Equine Assisted Intercenyions (EAAT) as evidence based practiques


In the last two decades, equine assisted interventions* has become very popular and has turned into a frequent research topic. However, the explosion of the market (supply and demand) for this type of therapy is not fully justified since the research that supports it is still scarce and of low quality.

Despite the increase in research that has occured in recent years, there is evidence of the need for quality clinical trials (prospective, randomized and blinded) that allow equine assisted activities* and therapies* to become a true evidence-based practice. Furthermore, single case experimental designs (n=1) are proposed as an alternative that can contribute to the improvement of the evidence, when for strategic or ethical reasons group clinical trials cannot be carried out.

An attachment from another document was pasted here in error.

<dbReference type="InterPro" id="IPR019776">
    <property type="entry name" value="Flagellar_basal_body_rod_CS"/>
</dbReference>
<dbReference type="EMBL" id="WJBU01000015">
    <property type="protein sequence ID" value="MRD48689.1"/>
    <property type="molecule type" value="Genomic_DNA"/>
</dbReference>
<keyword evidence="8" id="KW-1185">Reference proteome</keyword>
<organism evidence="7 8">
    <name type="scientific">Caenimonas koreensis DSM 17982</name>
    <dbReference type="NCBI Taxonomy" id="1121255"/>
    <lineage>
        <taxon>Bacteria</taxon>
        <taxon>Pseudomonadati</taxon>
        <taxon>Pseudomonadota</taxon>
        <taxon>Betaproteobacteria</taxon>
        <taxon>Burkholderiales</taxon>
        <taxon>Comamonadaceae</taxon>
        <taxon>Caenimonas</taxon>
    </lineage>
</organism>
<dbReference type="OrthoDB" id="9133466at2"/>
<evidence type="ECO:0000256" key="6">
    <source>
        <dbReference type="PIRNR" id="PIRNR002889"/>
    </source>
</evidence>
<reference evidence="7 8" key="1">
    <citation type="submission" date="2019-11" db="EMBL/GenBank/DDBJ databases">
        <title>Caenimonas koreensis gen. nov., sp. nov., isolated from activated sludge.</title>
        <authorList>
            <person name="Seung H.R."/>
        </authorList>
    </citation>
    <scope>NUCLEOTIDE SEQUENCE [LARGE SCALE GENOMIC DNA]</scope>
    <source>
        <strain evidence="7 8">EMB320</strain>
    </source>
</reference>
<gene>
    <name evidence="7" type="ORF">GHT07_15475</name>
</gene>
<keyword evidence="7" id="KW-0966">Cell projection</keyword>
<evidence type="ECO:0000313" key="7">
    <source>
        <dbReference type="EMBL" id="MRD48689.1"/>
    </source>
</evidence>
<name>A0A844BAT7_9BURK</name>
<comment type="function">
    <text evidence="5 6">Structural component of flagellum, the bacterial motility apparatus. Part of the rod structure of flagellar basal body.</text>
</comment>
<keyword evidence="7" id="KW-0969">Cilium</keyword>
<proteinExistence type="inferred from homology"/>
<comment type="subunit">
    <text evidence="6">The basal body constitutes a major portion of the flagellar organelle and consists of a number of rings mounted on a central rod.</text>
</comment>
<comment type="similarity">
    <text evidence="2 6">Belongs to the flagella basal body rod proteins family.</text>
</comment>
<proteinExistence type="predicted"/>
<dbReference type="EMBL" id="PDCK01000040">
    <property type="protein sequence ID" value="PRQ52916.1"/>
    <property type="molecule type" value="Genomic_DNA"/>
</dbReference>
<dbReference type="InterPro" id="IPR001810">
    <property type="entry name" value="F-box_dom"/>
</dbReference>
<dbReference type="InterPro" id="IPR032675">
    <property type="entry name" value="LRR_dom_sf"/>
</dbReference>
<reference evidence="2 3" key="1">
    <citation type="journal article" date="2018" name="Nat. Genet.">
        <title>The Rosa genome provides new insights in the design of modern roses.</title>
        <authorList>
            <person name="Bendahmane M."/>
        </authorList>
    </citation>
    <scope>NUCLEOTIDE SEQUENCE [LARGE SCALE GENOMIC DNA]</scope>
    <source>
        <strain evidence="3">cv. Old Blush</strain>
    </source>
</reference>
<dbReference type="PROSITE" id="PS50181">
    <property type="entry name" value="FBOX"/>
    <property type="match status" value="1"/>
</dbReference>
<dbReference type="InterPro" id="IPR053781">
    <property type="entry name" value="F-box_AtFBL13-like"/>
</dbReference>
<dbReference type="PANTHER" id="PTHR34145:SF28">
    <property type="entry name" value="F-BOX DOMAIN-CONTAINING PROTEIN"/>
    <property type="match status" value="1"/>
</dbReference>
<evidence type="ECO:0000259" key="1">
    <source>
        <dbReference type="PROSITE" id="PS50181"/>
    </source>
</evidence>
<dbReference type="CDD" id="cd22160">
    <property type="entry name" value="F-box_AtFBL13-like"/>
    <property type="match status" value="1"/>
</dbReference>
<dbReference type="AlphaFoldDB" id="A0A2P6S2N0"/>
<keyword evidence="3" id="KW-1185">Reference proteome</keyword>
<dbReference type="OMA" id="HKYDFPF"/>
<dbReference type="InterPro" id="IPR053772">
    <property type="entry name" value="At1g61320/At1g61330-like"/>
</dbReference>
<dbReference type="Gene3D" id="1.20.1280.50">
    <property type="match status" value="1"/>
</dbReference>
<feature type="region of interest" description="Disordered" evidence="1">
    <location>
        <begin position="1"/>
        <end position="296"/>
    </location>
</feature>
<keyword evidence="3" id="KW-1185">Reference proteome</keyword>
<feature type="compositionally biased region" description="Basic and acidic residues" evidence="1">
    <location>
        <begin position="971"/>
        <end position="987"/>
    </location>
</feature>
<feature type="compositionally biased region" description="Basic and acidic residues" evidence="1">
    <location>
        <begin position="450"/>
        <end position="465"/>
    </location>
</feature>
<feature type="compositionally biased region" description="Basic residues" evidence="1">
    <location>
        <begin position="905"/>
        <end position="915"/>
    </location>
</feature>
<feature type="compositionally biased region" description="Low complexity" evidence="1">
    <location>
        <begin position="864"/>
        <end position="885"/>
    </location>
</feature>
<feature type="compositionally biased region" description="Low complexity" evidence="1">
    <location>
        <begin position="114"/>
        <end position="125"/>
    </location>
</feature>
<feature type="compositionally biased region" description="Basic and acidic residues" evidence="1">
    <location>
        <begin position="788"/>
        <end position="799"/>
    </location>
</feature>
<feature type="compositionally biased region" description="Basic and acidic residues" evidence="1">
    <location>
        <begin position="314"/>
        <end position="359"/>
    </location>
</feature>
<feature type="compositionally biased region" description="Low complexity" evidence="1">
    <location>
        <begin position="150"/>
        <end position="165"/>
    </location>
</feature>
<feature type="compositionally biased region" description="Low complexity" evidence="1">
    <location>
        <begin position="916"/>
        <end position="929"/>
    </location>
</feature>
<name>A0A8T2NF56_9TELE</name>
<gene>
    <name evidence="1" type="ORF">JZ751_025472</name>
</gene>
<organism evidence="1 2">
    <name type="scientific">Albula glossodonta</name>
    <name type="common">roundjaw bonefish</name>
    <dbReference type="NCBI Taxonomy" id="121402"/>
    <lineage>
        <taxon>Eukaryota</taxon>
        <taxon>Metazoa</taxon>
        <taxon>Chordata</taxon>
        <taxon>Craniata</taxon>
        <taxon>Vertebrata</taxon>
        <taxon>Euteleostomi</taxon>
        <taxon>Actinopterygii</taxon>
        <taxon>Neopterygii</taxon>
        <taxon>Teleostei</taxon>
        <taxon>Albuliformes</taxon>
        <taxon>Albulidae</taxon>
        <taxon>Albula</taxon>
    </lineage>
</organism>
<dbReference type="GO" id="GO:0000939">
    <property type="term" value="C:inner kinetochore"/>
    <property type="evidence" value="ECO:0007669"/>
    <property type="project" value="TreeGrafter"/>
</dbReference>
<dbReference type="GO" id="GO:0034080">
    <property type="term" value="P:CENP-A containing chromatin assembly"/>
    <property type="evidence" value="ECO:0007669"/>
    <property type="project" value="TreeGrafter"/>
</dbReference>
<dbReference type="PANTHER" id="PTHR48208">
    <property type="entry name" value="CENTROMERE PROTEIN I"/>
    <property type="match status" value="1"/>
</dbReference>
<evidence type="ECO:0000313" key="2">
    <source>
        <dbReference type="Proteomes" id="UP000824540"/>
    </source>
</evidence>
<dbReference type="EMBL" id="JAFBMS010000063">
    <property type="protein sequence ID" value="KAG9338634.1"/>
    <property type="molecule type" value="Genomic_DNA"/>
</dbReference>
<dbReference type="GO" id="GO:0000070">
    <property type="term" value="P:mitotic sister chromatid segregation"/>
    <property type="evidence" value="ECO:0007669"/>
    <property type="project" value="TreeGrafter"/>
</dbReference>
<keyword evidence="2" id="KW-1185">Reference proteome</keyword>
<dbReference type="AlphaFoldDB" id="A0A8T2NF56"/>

It is concluded that in the event that research does not improve in the coming years, these practices will continue to be considered as pseudoscience and will tend to disappear in the medium term.

And, finally, a series of recommendations are made for the development of clinical trials such as:

  1. Conduct rigorous clinical trials: prospective, randomized and blinded.

  2. Use, whenever possible, observational variables with objective variables from biological samples (Cortisol, VFC, Blood markers, etc).

  3. Describe the intervention programs in detail, this will allow the replication and therefore continue to accumulate information.

  4. Use single-case experimental designs when group clinical trials are not feasible,

  5. Register both experiments and systematic reviews in public records before conducting them, and always have the approval of a duly accredited bioethics committee.

  6. Single case experimental design, clinical trial, evidence-based practices, horse-assisted therapies..

* EAAT – Equine Assisted Activities and Therapies.